The riots touched off by that World Cup match stunned Nahai, given her emotional connection to Israel and Israel’s then cordial relations with Iran.
With the revolution, Iran promptly severed relations with Israel, and now its president, Mahmoud Ahmadinejad, regularly calls for Israel’s destruction and denies the Holocaust.
In 1974, five years before the monarchy fell, Nahai was sent to a private school in Switzerland, her parents believing that a western education would better prepare her for a good career. “It was not easy being a woman in Iran.” she said. (...)
When Nahai’s family immigrated, her father intended to commute between the United States and Iran, but after the revolution, he revised his plan. In another blow, the new authorities confiscated the Nahai family home and business.
At least 30,000 Jews left Iran in the aftermath of the revolution, even though its spiritual leader, Ayatollah Khomeini, issued a fatwa declaring Jews as a protected minority.
Thirty-five thousand to 40,000 Jews still remain in Iran today, despite the fact that several Iranian Jews have been charged with being Israeli spies and executed and 13 Jews from the city of Shiraz were arrested after being accused of maintaining illegal contact with Israel.
Nahai’s uncle and aunt continue live in Iran, though they are free to depart. Her husband’s family left in the early 1980s after an uncle, a Zionist leader, was imprisoned.
She doubts whether the Jewish community will dwindle in the years ahead. “Most Jews in Iran today feel secure enough,” she said. “They don’t feel threatened enough to abandon their lives and go into exile.”
Nor does she think that the community will eventually vanish. “We’ve been there for more than 2,000 years. Jews have always lasted.”
Tuesday, October 23, 2007
The Turkish Jewish community last week took the unusual step of placing an ad in the Washington Times calling US support for a Congressional bill on the Armenian 'genocide' 'anti-Turkish'. Were they acting under pressure from the Turkish government? Marc Perelman reports in The Forward.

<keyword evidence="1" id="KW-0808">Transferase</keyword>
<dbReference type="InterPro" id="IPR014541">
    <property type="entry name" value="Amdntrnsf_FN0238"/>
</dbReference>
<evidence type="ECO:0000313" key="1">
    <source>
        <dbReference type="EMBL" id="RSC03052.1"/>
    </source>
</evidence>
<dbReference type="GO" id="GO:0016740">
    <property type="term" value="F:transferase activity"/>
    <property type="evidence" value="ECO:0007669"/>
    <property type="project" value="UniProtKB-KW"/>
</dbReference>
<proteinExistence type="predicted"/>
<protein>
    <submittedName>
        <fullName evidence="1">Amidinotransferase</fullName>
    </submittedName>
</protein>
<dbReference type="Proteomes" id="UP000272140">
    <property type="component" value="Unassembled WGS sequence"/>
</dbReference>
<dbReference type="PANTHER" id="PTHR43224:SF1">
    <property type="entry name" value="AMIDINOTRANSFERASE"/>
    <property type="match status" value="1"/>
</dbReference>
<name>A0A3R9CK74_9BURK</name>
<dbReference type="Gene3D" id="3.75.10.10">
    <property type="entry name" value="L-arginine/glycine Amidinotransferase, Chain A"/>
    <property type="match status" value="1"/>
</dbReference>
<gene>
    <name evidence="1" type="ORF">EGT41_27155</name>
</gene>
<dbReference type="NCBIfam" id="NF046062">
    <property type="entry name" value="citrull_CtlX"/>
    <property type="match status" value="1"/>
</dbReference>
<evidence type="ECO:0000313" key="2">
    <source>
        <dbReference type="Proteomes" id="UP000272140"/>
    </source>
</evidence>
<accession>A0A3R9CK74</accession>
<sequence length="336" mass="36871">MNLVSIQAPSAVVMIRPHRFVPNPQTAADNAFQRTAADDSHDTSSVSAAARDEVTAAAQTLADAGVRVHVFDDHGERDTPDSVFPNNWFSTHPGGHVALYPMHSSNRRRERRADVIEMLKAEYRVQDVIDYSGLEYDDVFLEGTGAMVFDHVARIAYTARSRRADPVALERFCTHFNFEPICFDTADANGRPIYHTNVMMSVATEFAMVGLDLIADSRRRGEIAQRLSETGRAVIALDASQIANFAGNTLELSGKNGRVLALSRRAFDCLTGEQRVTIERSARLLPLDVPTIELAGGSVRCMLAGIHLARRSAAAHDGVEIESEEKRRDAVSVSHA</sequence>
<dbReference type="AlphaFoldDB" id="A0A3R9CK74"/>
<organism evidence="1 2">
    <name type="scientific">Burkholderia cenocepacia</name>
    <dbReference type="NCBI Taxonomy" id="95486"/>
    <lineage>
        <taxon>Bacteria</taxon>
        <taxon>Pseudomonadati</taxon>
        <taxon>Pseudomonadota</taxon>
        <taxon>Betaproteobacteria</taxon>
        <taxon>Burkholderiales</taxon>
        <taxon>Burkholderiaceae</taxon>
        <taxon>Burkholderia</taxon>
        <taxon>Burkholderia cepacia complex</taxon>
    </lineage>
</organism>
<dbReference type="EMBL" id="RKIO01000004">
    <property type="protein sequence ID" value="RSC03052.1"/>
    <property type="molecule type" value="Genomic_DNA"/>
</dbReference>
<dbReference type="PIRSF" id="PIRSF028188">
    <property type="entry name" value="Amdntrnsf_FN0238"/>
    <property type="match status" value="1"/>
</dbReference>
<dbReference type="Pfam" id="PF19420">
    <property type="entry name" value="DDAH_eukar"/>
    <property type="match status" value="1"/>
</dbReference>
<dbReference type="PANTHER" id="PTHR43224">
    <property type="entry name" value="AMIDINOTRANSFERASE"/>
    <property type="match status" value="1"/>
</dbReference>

"In its bare-knuckled lobbying to defeat a congressional resolution recognizing the Armenian genocide, Turkey has gained a valuable ally: its own Jews.
"Last week an advertisement from the “Jewish community of Turkey” was published in the conservative Washington Times and was quickly passed around the capital by Turkey’s lobbyists. The ad warned that the overwhelming majority of Turks view Congress’s intervention as “inappropriate, unjust, and gratuitously anti-Turkish.”
"The Turkish Jewish community’s ad appeared just before an October 10 vote in which the House’s Committee on Foreign Affairs adopted Resolution 106, which characterizes the Ottoman massacre of Armenians during World War I as “genocide.” The Democratic leadership is planning to submit the bill to a full House vote by mid-November, and a similar resolution has been introduced in the Senate with 32 co-sponsors.
“We cannot help but note that the world recognizes the Holocaust because of the overwhelming evidence, not because of the declarations of parliaments,” read the ad. “However, we have a more immediate concern, which is the viability of U.S.-Turkish bilateral relations.”
"The ad, as well as previous statements from the Turkish Jewish community and a trip by its leaders to Washington this past spring, is part of a strategy by Ankara to stress that the Armenian issue is one that galvanizes Turkish society as a whole, and not just the government. The patriarch of the Armenian Church of Turkey recently came to the United States to convey a similar message, and several civil society organizations have supported the government’s view.